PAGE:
Apple Computer closed at $702.10 per share on September 19, 2012, making it worth roughly $656 billion, and the most valuable company listed on US stock exchanges. The iPhone 5 was released on September 21, 2012, a couple of days after the stock finally breached the $700 per share threshold. Since then the share price has acted a bit like a Facebook IPO, tumbling in fits adn starts downhill.
The stock now stands at roughly $640 per share, trimming about $56 billion off the company’s market value over the course of a little more than two weeks. Its market capitalization, at roughly $600 billion now, still makes it more valuable than a year’s worth of Belgium’s output (about $513 billion) by almost a $100 billion and over double that of Chile’s (about $248 billion). Just the drop in Apple’s market value over the last two weeks equals about a year of the Dominican Republic’s output ($56.7 billion), a country of ten million. (All GDP statistics cited were 2011 estimates retrieved from the CIA World Factbook).
Apple’s market cap, even at $600 billion, would rank it at 26th in the world in terms of purchasing power parity, behind Thailand and before South Africa. Admittedly, this compares apples to oranges, as market capitalization is a static snapshot of enterprise value, while PPP, or GDP, is a measure of the volume of economic activity over a period of time for a country, but it helps put things in perspective. Apple’s revenue–more closely comparable to PPP–over the most recent four quarters (ending in June of 2012), was $150 billion, which would rank it at 61 in PPP, ahead of Iraq and its 31 million people, but behind Belarus, and its 9.6 million souls.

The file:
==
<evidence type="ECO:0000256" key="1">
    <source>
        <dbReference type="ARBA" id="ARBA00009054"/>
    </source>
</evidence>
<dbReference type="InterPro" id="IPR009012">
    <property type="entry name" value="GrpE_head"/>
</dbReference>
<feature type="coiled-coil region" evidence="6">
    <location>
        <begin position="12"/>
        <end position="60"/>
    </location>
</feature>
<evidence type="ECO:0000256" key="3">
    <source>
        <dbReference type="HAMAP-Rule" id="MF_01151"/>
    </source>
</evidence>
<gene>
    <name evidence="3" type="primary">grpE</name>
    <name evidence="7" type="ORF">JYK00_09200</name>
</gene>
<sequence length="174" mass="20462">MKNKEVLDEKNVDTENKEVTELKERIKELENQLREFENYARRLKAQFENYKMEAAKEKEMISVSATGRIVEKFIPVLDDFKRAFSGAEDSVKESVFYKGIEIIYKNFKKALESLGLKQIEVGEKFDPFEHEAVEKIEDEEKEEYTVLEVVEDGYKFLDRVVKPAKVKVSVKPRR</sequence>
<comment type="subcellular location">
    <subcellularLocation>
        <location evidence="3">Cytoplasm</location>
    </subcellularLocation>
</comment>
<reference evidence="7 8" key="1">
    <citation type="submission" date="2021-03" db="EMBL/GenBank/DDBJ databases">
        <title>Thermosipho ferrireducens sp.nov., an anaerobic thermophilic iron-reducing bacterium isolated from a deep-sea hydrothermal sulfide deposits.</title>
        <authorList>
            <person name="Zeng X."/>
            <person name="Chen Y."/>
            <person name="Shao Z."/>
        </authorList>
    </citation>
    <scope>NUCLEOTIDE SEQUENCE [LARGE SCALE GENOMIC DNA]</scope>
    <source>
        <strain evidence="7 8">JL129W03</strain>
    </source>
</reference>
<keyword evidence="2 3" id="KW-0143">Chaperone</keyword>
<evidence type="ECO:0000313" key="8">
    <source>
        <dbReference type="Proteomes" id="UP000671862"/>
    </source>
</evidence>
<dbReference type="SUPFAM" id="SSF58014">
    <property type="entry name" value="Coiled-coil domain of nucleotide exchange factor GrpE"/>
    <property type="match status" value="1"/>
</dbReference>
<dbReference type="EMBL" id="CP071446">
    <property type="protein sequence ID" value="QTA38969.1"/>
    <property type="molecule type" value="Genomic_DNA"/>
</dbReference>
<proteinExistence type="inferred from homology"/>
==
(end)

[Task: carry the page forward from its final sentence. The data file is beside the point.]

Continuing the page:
Apple has about 60,000 employees worldwide, most of them in the US, about 35% of whom work as “geniuses” and sales reps in its retail outlets.
I wonder, does Apple see any inherent economic imbalances with this picture? A company that employs only 60,000, and many of those for little more than the absolute minimum required to coax them into showing up, expects to sell seventy or so million iPhones (among other things) again this fiscal year (at $650-850 per phone). Yet it employs only a small fraction of the people who might constitute the market for the iPhone. The money for the iPhone purchases have to come from employment and employees outside of Apple. Perhaps the profits generated by the iPhone sales will be channeled into demand for things Apple does not produce (like food), spurring employment, so people can purchase iPhones. Or perhaps the profits will pile so high and become so concentrated with Apple executives and shareholders that it all collapses from the weight of the imbalances. Rich people (Apple executives) are not overly reliable consumers. To meet their needs requires only a small portion of their income and wealth. The poor snots trying to buy Apple’s phones are presumably not so enviably situated.
Apple Computer, however, offers an almost perfect example of the dilemma faced by capitalism and capitalists. Concentrated wealth is inherently unstable. The capitalist’s compulsion to reap as much in profit as is possible will leave the markets to which his endeavors are directed in peonage, unable to buy his wares, as the wages paid to the workers for whom he ostensibly produces won’t allow them to purchase the output of their own hands. Demand will crash (1929 & 2009) and the social fabric will be rent at the seams. Capitalism will learn that capitalists have no hope of getting defensibly and sustainably rich without which they bring a broad measure of the population along with them (what was once called the middle class).